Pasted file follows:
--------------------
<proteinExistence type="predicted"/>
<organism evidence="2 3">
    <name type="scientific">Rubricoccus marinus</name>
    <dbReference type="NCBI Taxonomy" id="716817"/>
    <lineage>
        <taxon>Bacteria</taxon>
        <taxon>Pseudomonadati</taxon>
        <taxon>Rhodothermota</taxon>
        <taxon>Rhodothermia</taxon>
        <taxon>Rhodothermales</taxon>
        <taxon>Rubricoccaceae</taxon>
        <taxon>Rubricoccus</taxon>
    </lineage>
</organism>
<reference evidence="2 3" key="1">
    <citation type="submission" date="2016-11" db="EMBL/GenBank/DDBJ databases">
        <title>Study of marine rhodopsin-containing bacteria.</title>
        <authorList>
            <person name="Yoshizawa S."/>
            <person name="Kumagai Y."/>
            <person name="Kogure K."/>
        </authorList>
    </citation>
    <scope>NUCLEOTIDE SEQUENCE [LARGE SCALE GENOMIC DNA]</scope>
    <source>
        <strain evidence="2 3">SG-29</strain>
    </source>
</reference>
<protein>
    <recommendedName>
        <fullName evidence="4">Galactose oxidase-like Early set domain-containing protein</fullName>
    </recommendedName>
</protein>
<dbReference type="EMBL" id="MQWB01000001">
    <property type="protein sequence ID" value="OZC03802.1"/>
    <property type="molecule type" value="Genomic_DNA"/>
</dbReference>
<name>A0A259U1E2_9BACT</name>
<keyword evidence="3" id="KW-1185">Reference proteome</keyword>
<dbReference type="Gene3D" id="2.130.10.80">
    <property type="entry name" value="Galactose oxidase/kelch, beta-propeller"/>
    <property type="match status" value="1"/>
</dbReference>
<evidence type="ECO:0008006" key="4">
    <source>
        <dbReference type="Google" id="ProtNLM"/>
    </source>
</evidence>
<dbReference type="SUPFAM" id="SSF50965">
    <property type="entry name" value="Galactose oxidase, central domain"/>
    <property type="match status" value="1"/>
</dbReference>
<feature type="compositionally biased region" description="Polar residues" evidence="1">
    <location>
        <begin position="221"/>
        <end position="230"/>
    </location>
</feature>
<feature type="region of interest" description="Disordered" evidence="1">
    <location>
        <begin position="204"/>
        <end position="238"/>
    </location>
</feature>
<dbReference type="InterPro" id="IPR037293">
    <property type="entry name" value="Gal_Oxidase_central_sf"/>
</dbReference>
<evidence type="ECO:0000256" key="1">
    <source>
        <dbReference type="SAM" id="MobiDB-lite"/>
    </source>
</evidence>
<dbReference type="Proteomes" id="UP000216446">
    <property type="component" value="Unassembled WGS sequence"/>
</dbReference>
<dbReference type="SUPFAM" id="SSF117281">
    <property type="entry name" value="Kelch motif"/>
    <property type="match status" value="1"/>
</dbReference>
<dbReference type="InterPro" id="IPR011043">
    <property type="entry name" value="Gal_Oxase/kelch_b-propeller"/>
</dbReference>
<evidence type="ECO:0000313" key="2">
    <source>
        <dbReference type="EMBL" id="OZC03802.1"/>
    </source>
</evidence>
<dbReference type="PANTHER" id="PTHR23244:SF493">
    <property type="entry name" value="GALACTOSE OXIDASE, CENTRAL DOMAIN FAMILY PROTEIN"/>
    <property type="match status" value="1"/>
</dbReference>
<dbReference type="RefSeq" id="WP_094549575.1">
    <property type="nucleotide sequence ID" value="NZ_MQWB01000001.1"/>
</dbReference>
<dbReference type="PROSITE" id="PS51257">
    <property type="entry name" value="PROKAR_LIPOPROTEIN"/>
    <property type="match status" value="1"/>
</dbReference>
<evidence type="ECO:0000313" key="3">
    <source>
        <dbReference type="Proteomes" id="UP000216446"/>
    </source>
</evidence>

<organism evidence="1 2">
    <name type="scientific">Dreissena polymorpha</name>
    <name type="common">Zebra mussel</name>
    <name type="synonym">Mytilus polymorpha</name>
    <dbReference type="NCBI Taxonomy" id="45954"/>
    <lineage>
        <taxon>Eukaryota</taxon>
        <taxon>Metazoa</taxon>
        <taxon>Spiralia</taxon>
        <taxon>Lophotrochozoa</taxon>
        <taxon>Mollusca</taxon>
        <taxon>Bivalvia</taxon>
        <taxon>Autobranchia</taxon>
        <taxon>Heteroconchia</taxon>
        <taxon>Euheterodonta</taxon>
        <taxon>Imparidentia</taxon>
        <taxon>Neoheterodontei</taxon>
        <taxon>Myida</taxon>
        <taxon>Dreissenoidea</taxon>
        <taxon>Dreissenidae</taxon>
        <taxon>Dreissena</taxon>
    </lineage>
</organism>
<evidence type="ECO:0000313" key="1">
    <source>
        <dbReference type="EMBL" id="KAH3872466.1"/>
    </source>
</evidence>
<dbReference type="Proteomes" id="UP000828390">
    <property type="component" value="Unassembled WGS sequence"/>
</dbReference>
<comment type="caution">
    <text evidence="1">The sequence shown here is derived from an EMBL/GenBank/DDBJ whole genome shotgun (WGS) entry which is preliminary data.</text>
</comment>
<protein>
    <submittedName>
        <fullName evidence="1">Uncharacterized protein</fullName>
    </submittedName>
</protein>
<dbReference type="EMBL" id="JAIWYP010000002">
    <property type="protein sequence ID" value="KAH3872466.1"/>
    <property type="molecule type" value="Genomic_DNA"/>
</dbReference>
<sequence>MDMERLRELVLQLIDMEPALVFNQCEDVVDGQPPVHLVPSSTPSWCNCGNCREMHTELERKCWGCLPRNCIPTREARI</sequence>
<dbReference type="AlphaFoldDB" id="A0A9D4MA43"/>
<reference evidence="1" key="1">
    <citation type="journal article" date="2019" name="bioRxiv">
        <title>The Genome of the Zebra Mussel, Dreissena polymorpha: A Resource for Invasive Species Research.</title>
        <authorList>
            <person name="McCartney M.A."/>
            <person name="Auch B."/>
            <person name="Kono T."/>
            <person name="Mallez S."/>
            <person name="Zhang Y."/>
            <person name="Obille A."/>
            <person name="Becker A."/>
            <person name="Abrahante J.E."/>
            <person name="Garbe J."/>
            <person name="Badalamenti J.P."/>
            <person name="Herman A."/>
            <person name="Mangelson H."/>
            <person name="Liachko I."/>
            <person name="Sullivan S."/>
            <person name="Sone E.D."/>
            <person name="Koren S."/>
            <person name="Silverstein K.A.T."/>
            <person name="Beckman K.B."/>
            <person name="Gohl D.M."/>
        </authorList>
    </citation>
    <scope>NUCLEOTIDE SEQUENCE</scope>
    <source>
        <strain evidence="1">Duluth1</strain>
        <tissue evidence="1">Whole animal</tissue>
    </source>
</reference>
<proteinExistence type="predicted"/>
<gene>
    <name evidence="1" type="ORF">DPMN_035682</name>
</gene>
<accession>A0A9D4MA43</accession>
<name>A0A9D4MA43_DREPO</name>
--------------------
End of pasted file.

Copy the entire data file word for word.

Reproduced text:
<proteinExistence type="predicted"/>
<organism evidence="2 3">
    <name type="scientific">Rubricoccus marinus</name>
    <dbReference type="NCBI Taxonomy" id="716817"/>
    <lineage>
        <taxon>Bacteria</taxon>
        <taxon>Pseudomonadati</taxon>
        <taxon>Rhodothermota</taxon>
        <taxon>Rhodothermia</taxon>
        <taxon>Rhodothermales</taxon>
        <taxon>Rubricoccaceae</taxon>
        <taxon>Rubricoccus</taxon>
    </lineage>
</organism>
<reference evidence="2 3" key="1">
    <citation type="submission" date="2016-11" db="EMBL/GenBank/DDBJ databases">
        <title>Study of marine rhodopsin-containing bacteria.</title>
        <authorList>
            <person name="Yoshizawa S."/>
            <person name="Kumagai Y."/>
            <person name="Kogure K."/>
        </authorList>
    </citation>
    <scope>NUCLEOTIDE SEQUENCE [LARGE SCALE GENOMIC DNA]</scope>
    <source>
        <strain evidence="2 3">SG-29</strain>
    </source>
</reference>
<protein>
    <recommendedName>
        <fullName evidence="4">Galactose oxidase-like Early set domain-containing protein</fullName>
    </recommendedName>
</protein>
<dbReference type="EMBL" id="MQWB01000001">
    <property type="protein sequence ID" value="OZC03802.1"/>
    <property type="molecule type" value="Genomic_DNA"/>
</dbReference>
<name>A0A259U1E2_9BACT</name>
<keyword evidence="3" id="KW-1185">Reference proteome</keyword>
<dbReference type="Gene3D" id="2.130.10.80">
    <property type="entry name" value="Galactose oxidase/kelch, beta-propeller"/>
    <property type="match status" value="1"/>
</dbReference>
<evidence type="ECO:0008006" key="4">
    <source>
        <dbReference type="Google" id="ProtNLM"/>
    </source>
</evidence>
<dbReference type="SUPFAM" id="SSF50965">
    <property type="entry name" value="Galactose oxidase, central domain"/>
    <property type="match status" value="1"/>
</dbReference>
<feature type="compositionally biased region" description="Polar residues" evidence="1">
    <location>
        <begin position="221"/>
        <end position="230"/>
    </location>
</feature>
<feature type="region of interest" description="Disordered" evidence="1">
    <location>
        <begin position="204"/>
        <end position="238"/>
    </location>
</feature>
<dbReference type="InterPro" id="IPR037293">
    <property type="entry name" value="Gal_Oxidase_central_sf"/>
</dbReference>
<evidence type="ECO:0000256" key="1">
    <source>
        <dbReference type="SAM" id="MobiDB-lite"/>
    </source>
</evidence>
<dbReference type="Proteomes" id="UP000216446">
    <property type="component" value="Unassembled WGS sequence"/>
</dbReference>
<dbReference type="SUPFAM" id="SSF117281">
    <property type="entry name" value="Kelch motif"/>
    <property type="match status" value="1"/>
</dbReference>
<dbReference type="InterPro" id="IPR011043">
    <property type="entry name" value="Gal_Oxase/kelch_b-propeller"/>
</dbReference>
<evidence type="ECO:0000313" key="2">
    <source>
        <dbReference type="EMBL" id="OZC03802.1"/>
    </source>
</evidence>
<dbReference type="PANTHER" id="PTHR23244:SF493">
    <property type="entry name" value="GALACTOSE OXIDASE, CENTRAL DOMAIN FAMILY PROTEIN"/>
    <property type="match status" value="1"/>
</dbReference>
<dbReference type="RefSeq" id="WP_094549575.1">
    <property type="nucleotide sequence ID" value="NZ_MQWB01000001.1"/>
</dbReference>
<dbReference type="PROSITE" id="PS51257">
    <property type="entry name" value="PROKAR_LIPOPROTEIN"/>
    <property type="match status" value="1"/>
</dbReference>
<evidence type="ECO:0000313" key="3">
    <source>
        <dbReference type="Proteomes" id="UP000216446"/>
    </source>
</evidence>

<organism evidence="1 2">
    <name type="scientific">Dreissena polymorpha</name>
    <name type="common">Zebra mussel</name>
    <name type="synonym">Mytilus polymorpha</name>
    <dbReference type="NCBI Taxonomy" id="45954"/>
    <lineage>
        <taxon>Eukaryota</taxon>
        <taxon>Metazoa</taxon>
        <taxon>Spiralia</taxon>
        <taxon>Lophotrochozoa</taxon>
        <taxon>Mollusca</taxon>
        <taxon>Bivalvia</taxon>
        <taxon>Autobranchia</taxon>
        <taxon>Heteroconchia</taxon>
        <taxon>Euheterodonta</taxon>
        <taxon>Imparidentia</taxon>
        <taxon>Neoheterodontei</taxon>
        <taxon>Myida</taxon>
        <taxon>Dreissenoidea</taxon>
        <taxon>Dreissenidae</taxon>
        <taxon>Dreissena</taxon>
    </lineage>
</organism>
<evidence type="ECO:0000313" key="1">
    <source>
        <dbReference type="EMBL" id="KAH3872466.1"/>
    </source>
</evidence>
<dbReference type="Proteomes" id="UP000828390">
    <property type="component" value="Unassembled WGS sequence"/>
</dbReference>
<comment type="caution">
    <text evidence="1">The sequence shown here is derived from an EMBL/GenBank/DDBJ whole genome shotgun (WGS) entry which is preliminary data.</text>
</comment>
<protein>
    <submittedName>
        <fullName evidence="1">Uncharacterized protein</fullName>
    </submittedName>
</protein>
<dbReference type="EMBL" id="JAIWYP010000002">
    <property type="protein sequence ID" value="KAH3872466.1"/>
    <property type="molecule type" value="Genomic_DNA"/>
</dbReference>
<sequence>MDMERLRELVLQLIDMEPALVFNQCEDVVDGQPPVHLVPSSTPSWCNCGNCREMHTELERKCWGCLPRNCIPTREARI</sequence>
<dbReference type="AlphaFoldDB" id="A0A9D4MA43"/>
<reference evidence="1" key="1">
    <citation type="journal article" date="2019" name="bioRxiv">
        <title>The Genome of the Zebra Mussel, Dreissena polymorpha: A Resource for Invasive Species Research.</title>
        <authorList>
            <person name="McCartney M.A."/>
            <person name="Auch B."/>
            <person name="Kono T."/>
            <person name="Mallez S."/>
            <person name="Zhang Y."/>
            <person name="Obille A."/>
            <person name="Becker A."/>
            <person name="Abrahante J.E."/>
            <person name="Garbe J."/>
            <person name="Badalamenti J.P."/>
            <person name="Herman A."/>
            <person name="Mangelson H."/>
            <person name="Liachko I."/>
            <person name="Sullivan S."/>
            <person name="Sone E.D."/>
            <person name="Koren S."/>
            <person name="Silverstein K.A.T."/>
            <person name="Beckman K.B."/>
            <person name="Gohl D.M."/>
        </authorList>
    </citation>
    <scope>NUCLEOTIDE SEQUENCE</scope>
    <source>
        <strain evidence="1">Duluth1</strain>
        <tissue evidence="1">Whole animal</tissue>
    </source>
</reference>
<proteinExistence type="predicted"/>
<gene>
    <name evidence="1" type="ORF">DPMN_035682</name>
</gene>
<accession>A0A9D4MA43</accession>
<name>A0A9D4MA43_DREPO</name>